Canadians are still on target for a record year of personal debt despite ending 2013 by making a small dent in the money they owe, says credit monitoring agency TransUnion.

At the end of last year, Canadians owed a total of $27,368 on such things as lines of credit, credit cards and car loans, TransUnion said in a study released Wednesday.

That's down $117, or 0.42 per cent, from $27,485 in the fourth quarter of 2012 — the highest level of non-mortgage debt on record.

"We've been told over and over and over again from so many places that we've got to get this debt down and we can't make it happen," said Thomas Higgins, TransUnion's vice-president of analytics and decision services.

The dip is only a brief hiatus, as the general trend is that debt is rising, Higgins said in an interview with CBC’s The Lang & O’Leary Exchange.

He predicted Canadians will need to face more “pain” before they give up their spendthrift ways.

“The two things we look at are interest rates – if they bumped up considerably people would be forced to start saving more and bring that debt down. The other is unemployment – if there is a big dip in employment people will have no ability to pay those bills and will have to ratchet back what they do,” he said.

TransUnion is sticking by its prediction that average consumer's total non-mortgage debt will hit an all-time high of $28,853 by the end of 2014.

"There's nothing to give us any indication that the debt levels are going to start to come down in any noticeable chunk," Higgins said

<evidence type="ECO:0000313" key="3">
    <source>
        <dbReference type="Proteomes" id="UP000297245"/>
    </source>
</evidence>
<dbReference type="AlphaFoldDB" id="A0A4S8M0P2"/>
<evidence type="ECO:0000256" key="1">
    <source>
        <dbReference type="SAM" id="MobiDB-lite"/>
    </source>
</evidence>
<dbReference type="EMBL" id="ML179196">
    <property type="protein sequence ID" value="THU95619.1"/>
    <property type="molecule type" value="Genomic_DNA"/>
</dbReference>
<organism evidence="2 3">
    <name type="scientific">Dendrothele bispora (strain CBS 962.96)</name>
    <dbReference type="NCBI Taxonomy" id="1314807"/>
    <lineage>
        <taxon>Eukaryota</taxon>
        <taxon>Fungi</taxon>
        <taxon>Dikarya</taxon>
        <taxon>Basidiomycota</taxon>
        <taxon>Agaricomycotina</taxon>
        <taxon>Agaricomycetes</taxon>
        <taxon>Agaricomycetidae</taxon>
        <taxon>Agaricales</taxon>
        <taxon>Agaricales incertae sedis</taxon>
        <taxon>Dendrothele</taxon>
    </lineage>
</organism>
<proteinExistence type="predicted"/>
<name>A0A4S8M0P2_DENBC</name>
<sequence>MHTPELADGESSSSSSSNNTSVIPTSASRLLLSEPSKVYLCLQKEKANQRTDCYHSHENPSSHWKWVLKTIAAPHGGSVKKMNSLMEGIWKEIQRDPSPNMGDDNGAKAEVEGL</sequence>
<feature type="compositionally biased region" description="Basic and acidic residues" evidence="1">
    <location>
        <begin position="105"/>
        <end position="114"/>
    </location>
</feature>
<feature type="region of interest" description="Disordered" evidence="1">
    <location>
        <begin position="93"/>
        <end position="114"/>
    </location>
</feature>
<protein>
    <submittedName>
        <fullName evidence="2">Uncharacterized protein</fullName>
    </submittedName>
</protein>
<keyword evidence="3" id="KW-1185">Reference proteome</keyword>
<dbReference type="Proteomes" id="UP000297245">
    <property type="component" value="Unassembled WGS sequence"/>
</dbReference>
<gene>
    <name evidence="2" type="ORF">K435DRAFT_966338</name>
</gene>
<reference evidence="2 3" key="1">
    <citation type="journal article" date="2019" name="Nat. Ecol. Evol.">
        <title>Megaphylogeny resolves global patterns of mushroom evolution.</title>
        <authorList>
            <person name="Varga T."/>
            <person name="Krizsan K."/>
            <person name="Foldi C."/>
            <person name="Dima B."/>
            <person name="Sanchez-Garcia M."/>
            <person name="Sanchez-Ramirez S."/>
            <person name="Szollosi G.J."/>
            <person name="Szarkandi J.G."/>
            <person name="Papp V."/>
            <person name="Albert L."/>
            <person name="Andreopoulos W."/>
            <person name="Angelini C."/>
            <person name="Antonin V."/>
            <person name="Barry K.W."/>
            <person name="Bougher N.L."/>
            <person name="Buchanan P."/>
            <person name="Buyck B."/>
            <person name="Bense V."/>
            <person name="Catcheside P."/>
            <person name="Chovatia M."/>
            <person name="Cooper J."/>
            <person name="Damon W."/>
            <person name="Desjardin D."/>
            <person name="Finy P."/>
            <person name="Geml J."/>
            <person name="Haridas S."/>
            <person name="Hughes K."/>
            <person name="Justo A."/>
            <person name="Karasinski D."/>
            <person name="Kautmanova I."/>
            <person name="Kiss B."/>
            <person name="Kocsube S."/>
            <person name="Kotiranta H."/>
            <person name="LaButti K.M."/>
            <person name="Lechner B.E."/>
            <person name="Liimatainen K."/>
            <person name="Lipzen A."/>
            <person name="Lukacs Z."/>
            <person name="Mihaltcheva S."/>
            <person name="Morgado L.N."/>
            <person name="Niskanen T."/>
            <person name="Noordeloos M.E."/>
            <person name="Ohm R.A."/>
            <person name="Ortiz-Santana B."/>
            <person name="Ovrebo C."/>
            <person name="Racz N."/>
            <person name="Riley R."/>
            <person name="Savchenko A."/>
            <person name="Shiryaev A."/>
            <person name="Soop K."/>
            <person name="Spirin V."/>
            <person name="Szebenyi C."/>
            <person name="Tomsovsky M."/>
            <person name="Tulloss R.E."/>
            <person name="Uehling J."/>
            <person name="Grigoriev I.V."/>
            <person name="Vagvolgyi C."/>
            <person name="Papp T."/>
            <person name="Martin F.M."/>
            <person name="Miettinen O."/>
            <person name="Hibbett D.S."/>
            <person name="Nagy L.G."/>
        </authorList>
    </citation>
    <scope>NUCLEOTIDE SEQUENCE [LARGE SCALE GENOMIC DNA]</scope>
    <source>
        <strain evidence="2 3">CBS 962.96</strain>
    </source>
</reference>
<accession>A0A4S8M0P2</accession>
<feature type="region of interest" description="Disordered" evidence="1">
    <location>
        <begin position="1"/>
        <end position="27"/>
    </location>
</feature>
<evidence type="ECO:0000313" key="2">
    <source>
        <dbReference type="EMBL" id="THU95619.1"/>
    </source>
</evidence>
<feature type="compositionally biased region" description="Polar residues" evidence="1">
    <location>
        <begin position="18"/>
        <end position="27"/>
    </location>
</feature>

"Right now, we're still trending in that direction (to higher debt), for sure."

Paying enough so 'still in good standing'

Higgins said Canadians started to pile on debt in the years before the 2008 recession. He said he'd have to see Canadians' personal debt being reduced consistently by $500 to $1,000 over four to six quarters before he would say "we're sorting of heading somewhere."

In the last quarter of 2013, consumers' credit card debt and debt on lines of credit were down a bit, Higgins said.

But consumers spent a little less on holiday shopping only because they got "better deals" rather than consciously cutting spending, he said.

The study also found that loan delinquencies in the quarter ended Dec. 31 were down, meaning that consumers were making minimum payments on their debts.

"We may not be paying all of it, but we're paying enough down so that you're still in good standing."

But Higgins cautioned that if anything impacts the economy, the markets or interest rates, delinquency rates are usually impacted first.

Vancouver highest, Montreal lowest debt increase

Meanwhile, the study also found that Vancouver residents experienced the biggest increase in consumer debt, hitting $41,077 at the end of last year, up seven per cent from $38,357 in 2012.

On the other hand, those in Montreal managed to reduce their debt by 5.5 per cent from $19,651 to an average of $18,563, the lowest among residents of all major Canadian cities.

Higgins said Vancouver generally has higher incomes allowing consumers to take on more debt, while consumers in Montreal usually save to buy bigger items or pay with debit cards.

"Both in Alberta and B.C. they’ve had higher debt levels, particularly when you get into Vancouver. A lot of factors [are] involved, particularly income levels, unemployment, the real estate market has really had an impact there," he said.

In a report on Tuesday, Statistics Canada said Canadian families have become wealthier over the past several years, with net worth rising despite the well-documented growth in household debt and a setback from the recession.

However, there were big differences across age groups, regions and family types and economists noted that the biggest single reason overall for the improvement was rising house prices, which are widely expected to moderate or even fall in the next few years.